Hit TV Series “Hanzawa Naoki” Appeals to SalarymenCulture Lifestyle
The 2013 television series Hanzawa Naoki, which aired on the Japanese channel TBS, depicts a maverick banker of the same name who battles forces inside and outside his bank in dealing with the repayment of a huge loan. The exhilarating corporate drama came to an end in September, earning record ratings, but the tag line of its protagonist retains a firm grip on viewers’ minds: “When someone screws you over, pay them back double!” Taking a closer look at this show, which was addictive to so many, provides an insight into present-day Japanese society.
TV Series Strikes a Chord
The TV series is based on two novels by Ikeido Jun, one of the foremost writers of “business novels” today—Oretachi baburu nyūkō-gumi (We Bubble-Economy Hires) and Oretachi hana no baburu-gumi (We Bubble-Economy Wonders), published in 2004 and 2008, respectively. Both novels depict the struggles of men who became bank employees during Japan’s economic bubble (1986–91). Two decades since joining the bank, the lead characters are now mid-career employees in their 40s, tasked with managing day-to-day operations.
The plot of the TV series is clear and simple, consisting of two narrative arcs. The first takes place in Osaka, where Hanzawa, as chief of the loans section of a bank branch, is forced to shoulder the blame for a bad loan of ¥500 million made by the branch manager. Boiling with righteous indignation, he manages to collect the ¥500 million, while brushing up against the branch manager.
The second narrative arc depicts Hanzawa after he has risen to the post of deputy director of the No. 2 Sales Division at the Tokyo head office. When he tries to expose the shady loans made by one of the bank’s managing directors, Hanzawa finds himself in the middle of a power struggle within the bank. The Financial Services Agency, which regulates banks, also enters into the equation, and the bank’s murky secrets are brought to light.
The series may be about bank employees, but their loyalty to the organization and their way of thinking are not much different from those of typical company employees in Japan. In both cases you can find the same sort of ambition, as well as envy and resentment. There are horrible bosses in just about any workplace, as well as coworkers who get in each other’s way. This is simply the reality of the corporate world, whether in the financial sector or elsewhere.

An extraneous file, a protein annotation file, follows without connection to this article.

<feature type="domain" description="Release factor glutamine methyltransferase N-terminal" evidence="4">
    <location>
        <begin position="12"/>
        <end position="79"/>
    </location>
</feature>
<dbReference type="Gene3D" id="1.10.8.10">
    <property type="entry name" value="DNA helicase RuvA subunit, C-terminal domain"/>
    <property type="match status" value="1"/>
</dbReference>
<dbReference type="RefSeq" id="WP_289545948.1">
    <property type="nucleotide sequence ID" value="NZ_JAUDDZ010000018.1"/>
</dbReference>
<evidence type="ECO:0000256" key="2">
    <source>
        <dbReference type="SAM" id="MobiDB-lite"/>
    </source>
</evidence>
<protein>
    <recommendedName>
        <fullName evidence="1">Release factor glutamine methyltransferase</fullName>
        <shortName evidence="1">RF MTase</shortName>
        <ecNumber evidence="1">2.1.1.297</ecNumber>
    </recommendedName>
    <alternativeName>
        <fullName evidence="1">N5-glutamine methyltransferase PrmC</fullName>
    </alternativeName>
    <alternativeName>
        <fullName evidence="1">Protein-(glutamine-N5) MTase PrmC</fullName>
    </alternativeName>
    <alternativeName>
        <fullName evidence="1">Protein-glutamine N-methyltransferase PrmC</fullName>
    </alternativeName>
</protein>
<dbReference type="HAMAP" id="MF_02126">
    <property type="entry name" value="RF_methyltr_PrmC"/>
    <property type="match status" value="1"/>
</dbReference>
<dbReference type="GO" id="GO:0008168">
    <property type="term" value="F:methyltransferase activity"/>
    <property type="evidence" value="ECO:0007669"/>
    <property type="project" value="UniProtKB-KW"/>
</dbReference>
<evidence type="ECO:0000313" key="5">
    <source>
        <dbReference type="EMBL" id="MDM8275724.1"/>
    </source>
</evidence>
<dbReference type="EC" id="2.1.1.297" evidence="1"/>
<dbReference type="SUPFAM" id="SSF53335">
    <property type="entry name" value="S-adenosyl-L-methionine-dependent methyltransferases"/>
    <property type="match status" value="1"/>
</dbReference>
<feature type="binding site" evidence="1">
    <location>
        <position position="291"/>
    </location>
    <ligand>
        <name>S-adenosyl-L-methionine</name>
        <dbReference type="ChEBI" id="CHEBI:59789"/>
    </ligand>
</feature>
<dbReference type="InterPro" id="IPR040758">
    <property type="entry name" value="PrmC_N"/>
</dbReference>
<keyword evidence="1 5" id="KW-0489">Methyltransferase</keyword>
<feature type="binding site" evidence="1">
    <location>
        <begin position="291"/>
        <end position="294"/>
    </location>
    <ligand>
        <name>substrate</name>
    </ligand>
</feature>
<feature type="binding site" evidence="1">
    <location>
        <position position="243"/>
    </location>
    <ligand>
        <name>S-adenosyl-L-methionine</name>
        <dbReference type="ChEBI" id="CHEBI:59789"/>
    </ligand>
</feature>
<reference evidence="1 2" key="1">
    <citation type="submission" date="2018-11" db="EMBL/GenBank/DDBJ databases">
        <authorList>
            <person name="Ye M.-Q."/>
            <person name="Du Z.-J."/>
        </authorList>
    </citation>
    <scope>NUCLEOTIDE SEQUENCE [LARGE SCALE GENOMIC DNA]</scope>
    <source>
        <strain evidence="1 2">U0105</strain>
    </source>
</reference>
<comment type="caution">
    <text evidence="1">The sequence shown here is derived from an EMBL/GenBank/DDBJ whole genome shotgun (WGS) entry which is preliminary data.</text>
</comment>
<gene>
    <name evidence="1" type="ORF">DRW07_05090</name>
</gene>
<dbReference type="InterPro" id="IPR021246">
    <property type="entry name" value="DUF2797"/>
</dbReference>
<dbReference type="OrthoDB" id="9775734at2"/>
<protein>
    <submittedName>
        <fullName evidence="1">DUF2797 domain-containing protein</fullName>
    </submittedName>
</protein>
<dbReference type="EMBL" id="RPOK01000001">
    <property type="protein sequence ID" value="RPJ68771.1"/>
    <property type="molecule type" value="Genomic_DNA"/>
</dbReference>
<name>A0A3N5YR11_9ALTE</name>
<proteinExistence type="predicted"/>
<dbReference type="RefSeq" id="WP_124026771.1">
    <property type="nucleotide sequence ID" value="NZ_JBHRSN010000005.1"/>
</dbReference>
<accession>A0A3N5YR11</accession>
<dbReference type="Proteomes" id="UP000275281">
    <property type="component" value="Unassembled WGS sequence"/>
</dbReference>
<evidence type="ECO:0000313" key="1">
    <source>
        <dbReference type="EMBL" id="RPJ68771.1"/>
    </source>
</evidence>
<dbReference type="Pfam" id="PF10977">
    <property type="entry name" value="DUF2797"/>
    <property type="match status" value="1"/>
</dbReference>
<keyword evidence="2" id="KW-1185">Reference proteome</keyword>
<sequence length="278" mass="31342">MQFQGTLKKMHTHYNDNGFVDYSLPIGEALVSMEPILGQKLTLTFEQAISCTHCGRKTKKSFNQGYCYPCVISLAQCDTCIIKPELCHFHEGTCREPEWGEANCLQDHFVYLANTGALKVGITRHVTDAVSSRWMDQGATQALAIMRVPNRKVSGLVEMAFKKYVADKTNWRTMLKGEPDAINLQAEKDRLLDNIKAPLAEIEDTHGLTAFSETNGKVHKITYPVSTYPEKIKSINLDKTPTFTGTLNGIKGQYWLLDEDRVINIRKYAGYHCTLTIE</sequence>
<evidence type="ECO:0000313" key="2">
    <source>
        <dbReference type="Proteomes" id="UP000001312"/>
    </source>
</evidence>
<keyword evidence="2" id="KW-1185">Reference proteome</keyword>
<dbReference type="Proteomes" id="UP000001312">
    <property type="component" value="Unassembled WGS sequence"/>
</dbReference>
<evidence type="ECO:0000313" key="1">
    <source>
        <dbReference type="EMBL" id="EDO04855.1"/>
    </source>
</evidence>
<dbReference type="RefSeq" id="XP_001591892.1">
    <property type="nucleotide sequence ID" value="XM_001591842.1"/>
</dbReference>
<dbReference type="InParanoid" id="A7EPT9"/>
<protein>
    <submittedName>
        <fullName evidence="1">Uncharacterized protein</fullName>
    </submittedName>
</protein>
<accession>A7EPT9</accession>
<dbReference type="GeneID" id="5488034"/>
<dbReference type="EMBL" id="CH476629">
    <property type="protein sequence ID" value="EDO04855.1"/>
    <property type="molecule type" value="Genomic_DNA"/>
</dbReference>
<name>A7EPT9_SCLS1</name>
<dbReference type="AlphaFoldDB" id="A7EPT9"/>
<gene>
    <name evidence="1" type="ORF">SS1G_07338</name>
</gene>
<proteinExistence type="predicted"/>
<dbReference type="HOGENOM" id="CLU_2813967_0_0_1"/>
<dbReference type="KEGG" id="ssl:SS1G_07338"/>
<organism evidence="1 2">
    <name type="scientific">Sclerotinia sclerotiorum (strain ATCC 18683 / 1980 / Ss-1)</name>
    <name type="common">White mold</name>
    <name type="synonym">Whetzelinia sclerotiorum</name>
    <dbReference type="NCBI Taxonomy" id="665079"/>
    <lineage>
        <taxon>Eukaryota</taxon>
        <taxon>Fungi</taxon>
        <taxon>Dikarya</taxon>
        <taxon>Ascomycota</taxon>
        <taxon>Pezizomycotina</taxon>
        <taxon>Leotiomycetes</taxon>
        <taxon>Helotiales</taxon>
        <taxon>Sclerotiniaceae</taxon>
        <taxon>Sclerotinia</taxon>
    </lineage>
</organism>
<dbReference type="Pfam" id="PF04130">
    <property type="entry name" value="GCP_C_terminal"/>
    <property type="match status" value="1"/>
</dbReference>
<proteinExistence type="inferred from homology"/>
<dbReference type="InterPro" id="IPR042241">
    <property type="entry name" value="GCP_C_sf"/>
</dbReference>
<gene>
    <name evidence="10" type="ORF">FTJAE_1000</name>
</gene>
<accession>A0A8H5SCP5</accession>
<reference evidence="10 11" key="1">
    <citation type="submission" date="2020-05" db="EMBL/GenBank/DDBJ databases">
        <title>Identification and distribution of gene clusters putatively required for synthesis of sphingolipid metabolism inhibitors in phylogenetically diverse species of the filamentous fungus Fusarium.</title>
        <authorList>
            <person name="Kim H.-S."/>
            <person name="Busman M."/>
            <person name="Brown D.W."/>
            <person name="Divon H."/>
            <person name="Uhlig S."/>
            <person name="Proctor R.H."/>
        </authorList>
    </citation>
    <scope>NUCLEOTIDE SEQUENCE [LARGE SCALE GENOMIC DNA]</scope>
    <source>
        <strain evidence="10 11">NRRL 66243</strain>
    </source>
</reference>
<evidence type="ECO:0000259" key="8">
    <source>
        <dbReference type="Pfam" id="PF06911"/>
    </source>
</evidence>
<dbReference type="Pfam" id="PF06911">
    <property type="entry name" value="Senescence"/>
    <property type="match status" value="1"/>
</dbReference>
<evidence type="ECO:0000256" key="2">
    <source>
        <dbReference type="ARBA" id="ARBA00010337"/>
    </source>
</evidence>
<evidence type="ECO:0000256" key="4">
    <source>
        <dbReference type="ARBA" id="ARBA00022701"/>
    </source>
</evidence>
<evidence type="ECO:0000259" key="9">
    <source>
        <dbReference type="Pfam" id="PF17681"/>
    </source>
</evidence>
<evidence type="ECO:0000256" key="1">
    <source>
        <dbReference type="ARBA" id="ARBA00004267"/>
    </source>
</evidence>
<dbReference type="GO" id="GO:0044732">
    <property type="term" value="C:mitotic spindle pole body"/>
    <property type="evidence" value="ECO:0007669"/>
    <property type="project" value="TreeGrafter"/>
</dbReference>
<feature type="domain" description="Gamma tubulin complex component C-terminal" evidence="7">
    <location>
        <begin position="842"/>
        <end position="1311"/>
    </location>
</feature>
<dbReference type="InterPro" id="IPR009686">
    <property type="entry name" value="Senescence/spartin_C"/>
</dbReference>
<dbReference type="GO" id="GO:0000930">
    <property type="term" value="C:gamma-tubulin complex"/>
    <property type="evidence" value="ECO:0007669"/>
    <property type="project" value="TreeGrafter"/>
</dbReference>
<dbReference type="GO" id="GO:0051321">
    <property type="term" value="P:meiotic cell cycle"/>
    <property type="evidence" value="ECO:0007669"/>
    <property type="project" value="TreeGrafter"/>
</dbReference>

Two important plot elements in the series are unjust personnel changes and the taboo against disobeying one’s superior. These are also phenomena common to Japanese companies. The practice of loaning out of an employee that takes place in Japan is an approach that would likely baffle an employee of a global corporation. When a Japanese company assigns an employee to a subsidiary or affiliate it is often seen as a demotion, giving the employee the impression of being shunted off.
Change in Corporate Culture Needed
On the TV series, the branch manager tries to loan out Hanzawa to an affiliated factory in Thailand but ends up being sent there himself. In another scene, we see a colleague and friend of Hanzawa in a miserable situation at a company to which he was assigned. At the end of the series the president of the bank orders the transfer of Hanzawa to a securities subsidiary, presumably as punishment for his role as a “loose cannon” who exposed the corruption of the managing director.
It is rather disturbing how the employees at Japanese companies raise no fuss at such transfers; no one puts up a fight or makes any attempt to rebel. It does not even occur to them to appeal to a court of law, and none of them resign in protest to pursue better career options elsewhere.
Today, as Japan tries to keep pace with the advance of globalization, such conservative, self-denying workers are a burden, not a benefit. Employees and companies unable to fight back will simply be left behind in the global marketplace.
It seems safe to say that the overwhelming majority of “salarymen” who watched the Hanzawa Naoki series cheered on the protagonist. But it is as if they are making up for the shame they feel for not being like him. The high ratings that the series earned may in fact be a reflection of how far Japanese companies still have to go in adjusting to globalization.
(Originally written in Japanese by Nagasawa Takaaki.)